It wasn’t until recently that I came to understand just how unfairly the decks are stacked against the trout that keep me out in waters beyond the point of reason; unyielding to hunger, discomfort, or lack of appropriate lighting. In fact, the specialness of water capable of supporting trout other than those raised and relocated by government entities is, sadly, an anomaly that is hard to truly comprehend unless you are in the business of science. For those of us who are not scientifically inclined, we may learn the value of healthy waters through our relationship with fish. Where are they? Why are they there? If they are there, then why aren’t they here? Learning to how find an audience for your fly is the obsessive (yet strangely soothing) mental troubleshooting that draws many of us to the past time of fly fishing. It is the fish that teach us… every failure, success, and unexplainable lucky happening.
And I wonder, what if I had never come to the water? How did I come to strike up a friendship with these trout? It was my Dad’s experience of fly fishing that brought me to the water. This is not a story of….”as a young girl, I remember long days on trouted ripples with my father, casting in seesaw like alternating rhythm. You, me, you, me”…nope. I just figured that if it was something my Dad spent his time doing, its probably something worth doing. So, on my own, I made my way to the water and began the process of figuring out how to get a fly somewhere it looked like it ought to be. And given modern culture, this is probably a common scenario. I mean, most of us don’t grow up with nightly fishing opportunities with our extended families at the trout stream down the road. If you are fortunate enough to live close to a water body that can support trout, it’s likely you live rurally which translates to 60 hour weeks at low paying jobs. So getting to the water in the company of a parent or influential adult is still an endeavor that requires planning and sacrifice. But, as my experience demonstrates, the absence of being engaged in the actual activity with that influential adult does not negate the influence of relationship. The simple act of dedicating attention to any given idea, activity, or belief has a legitimizing effect that can have profound influence on young people when conveyed in the context of a safe, predictable relationship, no matter how brief the exposure. It’s a sort of human version of “catch and release”.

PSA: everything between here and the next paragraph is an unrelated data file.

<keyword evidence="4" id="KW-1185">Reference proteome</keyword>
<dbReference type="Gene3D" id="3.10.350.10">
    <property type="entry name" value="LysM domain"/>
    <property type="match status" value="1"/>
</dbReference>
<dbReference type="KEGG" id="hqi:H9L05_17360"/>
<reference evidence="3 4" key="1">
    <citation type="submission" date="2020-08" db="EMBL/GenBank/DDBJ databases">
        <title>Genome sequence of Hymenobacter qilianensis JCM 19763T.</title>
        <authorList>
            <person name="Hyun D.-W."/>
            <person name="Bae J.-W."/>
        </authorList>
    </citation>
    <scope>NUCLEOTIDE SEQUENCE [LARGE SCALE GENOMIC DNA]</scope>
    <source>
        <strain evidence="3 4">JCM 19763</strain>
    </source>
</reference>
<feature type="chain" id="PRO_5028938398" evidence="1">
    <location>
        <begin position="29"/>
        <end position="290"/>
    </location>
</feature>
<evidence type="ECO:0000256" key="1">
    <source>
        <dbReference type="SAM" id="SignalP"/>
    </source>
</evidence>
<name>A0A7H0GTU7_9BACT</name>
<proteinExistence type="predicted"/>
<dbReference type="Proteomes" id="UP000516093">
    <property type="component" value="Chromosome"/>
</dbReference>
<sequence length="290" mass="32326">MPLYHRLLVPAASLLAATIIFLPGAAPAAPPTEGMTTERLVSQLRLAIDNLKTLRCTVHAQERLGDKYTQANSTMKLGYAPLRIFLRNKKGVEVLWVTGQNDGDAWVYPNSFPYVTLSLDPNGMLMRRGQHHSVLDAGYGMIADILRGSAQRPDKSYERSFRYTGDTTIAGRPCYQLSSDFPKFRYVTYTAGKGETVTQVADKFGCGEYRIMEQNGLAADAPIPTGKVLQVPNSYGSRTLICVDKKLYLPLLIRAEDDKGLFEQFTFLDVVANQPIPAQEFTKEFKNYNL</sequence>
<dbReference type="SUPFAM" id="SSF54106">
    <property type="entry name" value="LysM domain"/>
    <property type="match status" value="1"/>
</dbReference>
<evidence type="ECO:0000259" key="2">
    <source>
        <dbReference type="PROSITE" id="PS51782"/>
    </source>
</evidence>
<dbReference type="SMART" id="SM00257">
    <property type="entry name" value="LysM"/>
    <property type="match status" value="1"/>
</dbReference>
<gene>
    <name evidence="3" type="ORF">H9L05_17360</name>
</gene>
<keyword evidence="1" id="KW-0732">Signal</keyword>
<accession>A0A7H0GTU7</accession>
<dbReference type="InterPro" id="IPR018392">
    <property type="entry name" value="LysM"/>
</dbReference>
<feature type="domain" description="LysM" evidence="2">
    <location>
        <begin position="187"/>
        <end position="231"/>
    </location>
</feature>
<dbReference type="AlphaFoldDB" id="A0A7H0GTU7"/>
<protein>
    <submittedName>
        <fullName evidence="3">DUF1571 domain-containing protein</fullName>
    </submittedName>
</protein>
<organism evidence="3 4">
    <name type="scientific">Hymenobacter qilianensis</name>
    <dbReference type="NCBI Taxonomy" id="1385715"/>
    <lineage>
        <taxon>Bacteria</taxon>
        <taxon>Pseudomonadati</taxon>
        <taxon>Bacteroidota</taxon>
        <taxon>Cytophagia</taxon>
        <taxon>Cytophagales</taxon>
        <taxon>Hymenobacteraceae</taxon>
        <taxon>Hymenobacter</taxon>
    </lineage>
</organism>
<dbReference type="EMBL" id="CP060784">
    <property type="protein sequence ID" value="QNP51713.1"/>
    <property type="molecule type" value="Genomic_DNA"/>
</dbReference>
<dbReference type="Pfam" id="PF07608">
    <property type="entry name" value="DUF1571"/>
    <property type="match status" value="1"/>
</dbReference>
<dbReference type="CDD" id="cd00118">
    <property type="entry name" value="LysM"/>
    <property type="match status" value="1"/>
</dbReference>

This month, I was invited to attend a summer camp experience provided by the “Clean Water Healthy Trout Initiative”. This endeavor is an example of resources collaborating to capture and leverage the power of relationship in the lives of young people who may face socioeconomic challenges. Each organization brings a critical component to the project ultimately creating a pristine learning environment. The Copper Cannon Camp provides the habitat that is conducive to growth, understanding the unique needs and strengths of its population. Folks from the Ammonoosuc Chapter of Trout Unlimited, Plymouth State University, New Hampshire Fish and Game, and the Ammonoosuc Conservation Trust are providing the relational context for instruction and introduction to all of the “goings-on” of rivers . All of these folks are providing the brief relational experiences that have the power to bring these campers to water’s edge at some point in their lives. Whether to cast with their first fly rod, to peer deep into a pool for a glimpse of a swimming fish, or to pause and conduct an amateur assessment of the water quality…these interactions have planted seeds that have the potential to influence future attention and behavior. And for some of the kids at camp this session, a seed may be the equivalent of a tree itself.
As a clinical mental health counselor, it is shown to me time and time again that it is often the most unexpected relationships that later reveal themselves to be catalysts for resilience in the lives of challenged youth. Next time you are compelled to inquire of a high achieving adult who faced serious challenges as a young person “How did you do it? How did you overcome the challenges of abuse, poverty, and neglect?” Don’t be surprised to hear them reply, “It was the lady who ran the cash register in the cafeteria…she winked at me every single day of 3rd grade and gave me double dessert on my birthday.”